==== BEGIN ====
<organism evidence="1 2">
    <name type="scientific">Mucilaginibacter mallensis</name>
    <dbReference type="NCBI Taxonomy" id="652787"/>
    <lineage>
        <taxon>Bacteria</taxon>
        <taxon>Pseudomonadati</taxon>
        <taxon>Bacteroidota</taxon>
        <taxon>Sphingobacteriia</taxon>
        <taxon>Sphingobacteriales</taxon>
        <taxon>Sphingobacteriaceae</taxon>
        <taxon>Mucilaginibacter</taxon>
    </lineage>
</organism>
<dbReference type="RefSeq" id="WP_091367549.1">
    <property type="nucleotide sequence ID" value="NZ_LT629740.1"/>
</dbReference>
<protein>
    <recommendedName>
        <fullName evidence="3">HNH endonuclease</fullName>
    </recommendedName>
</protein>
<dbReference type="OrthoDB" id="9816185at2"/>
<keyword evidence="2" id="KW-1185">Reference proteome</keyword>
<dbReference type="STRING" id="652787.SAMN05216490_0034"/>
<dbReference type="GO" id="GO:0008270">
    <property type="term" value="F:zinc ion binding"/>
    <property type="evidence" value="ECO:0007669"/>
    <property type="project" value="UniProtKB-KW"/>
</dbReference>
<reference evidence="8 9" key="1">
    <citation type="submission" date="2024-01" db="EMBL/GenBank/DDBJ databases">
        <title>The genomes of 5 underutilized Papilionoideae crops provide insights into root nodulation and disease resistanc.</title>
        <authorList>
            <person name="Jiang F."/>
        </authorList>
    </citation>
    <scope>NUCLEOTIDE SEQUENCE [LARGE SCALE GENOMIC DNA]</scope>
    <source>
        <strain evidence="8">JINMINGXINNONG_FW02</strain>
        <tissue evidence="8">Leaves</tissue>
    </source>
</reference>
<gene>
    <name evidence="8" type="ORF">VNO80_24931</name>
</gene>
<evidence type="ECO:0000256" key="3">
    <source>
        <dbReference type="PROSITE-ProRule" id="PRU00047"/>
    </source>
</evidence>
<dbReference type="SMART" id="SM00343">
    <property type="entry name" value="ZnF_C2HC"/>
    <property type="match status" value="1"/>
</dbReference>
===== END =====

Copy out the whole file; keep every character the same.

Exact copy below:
<organism evidence="1 2">
    <name type="scientific">Mucilaginibacter mallensis</name>
    <dbReference type="NCBI Taxonomy" id="652787"/>
    <lineage>
        <taxon>Bacteria</taxon>
        <taxon>Pseudomonadati</taxon>
        <taxon>Bacteroidota</taxon>
        <taxon>Sphingobacteriia</taxon>
        <taxon>Sphingobacteriales</taxon>
        <taxon>Sphingobacteriaceae</taxon>
        <taxon>Mucilaginibacter</taxon>
    </lineage>
</organism>
<dbReference type="RefSeq" id="WP_091367549.1">
    <property type="nucleotide sequence ID" value="NZ_LT629740.1"/>
</dbReference>
<protein>
    <recommendedName>
        <fullName evidence="3">HNH endonuclease</fullName>
    </recommendedName>
</protein>
<dbReference type="OrthoDB" id="9816185at2"/>
<keyword evidence="2" id="KW-1185">Reference proteome</keyword>
<dbReference type="STRING" id="652787.SAMN05216490_0034"/>
<dbReference type="GO" id="GO:0008270">
    <property type="term" value="F:zinc ion binding"/>
    <property type="evidence" value="ECO:0007669"/>
    <property type="project" value="UniProtKB-KW"/>
</dbReference>
<reference evidence="8 9" key="1">
    <citation type="submission" date="2024-01" db="EMBL/GenBank/DDBJ databases">
        <title>The genomes of 5 underutilized Papilionoideae crops provide insights into root nodulation and disease resistanc.</title>
        <authorList>
            <person name="Jiang F."/>
        </authorList>
    </citation>
    <scope>NUCLEOTIDE SEQUENCE [LARGE SCALE GENOMIC DNA]</scope>
    <source>
        <strain evidence="8">JINMINGXINNONG_FW02</strain>
        <tissue evidence="8">Leaves</tissue>
    </source>
</reference>
<gene>
    <name evidence="8" type="ORF">VNO80_24931</name>
</gene>
<evidence type="ECO:0000256" key="3">
    <source>
        <dbReference type="PROSITE-ProRule" id="PRU00047"/>
    </source>
</evidence>
<dbReference type="SMART" id="SM00343">
    <property type="entry name" value="ZnF_C2HC"/>
    <property type="match status" value="1"/>
</dbReference>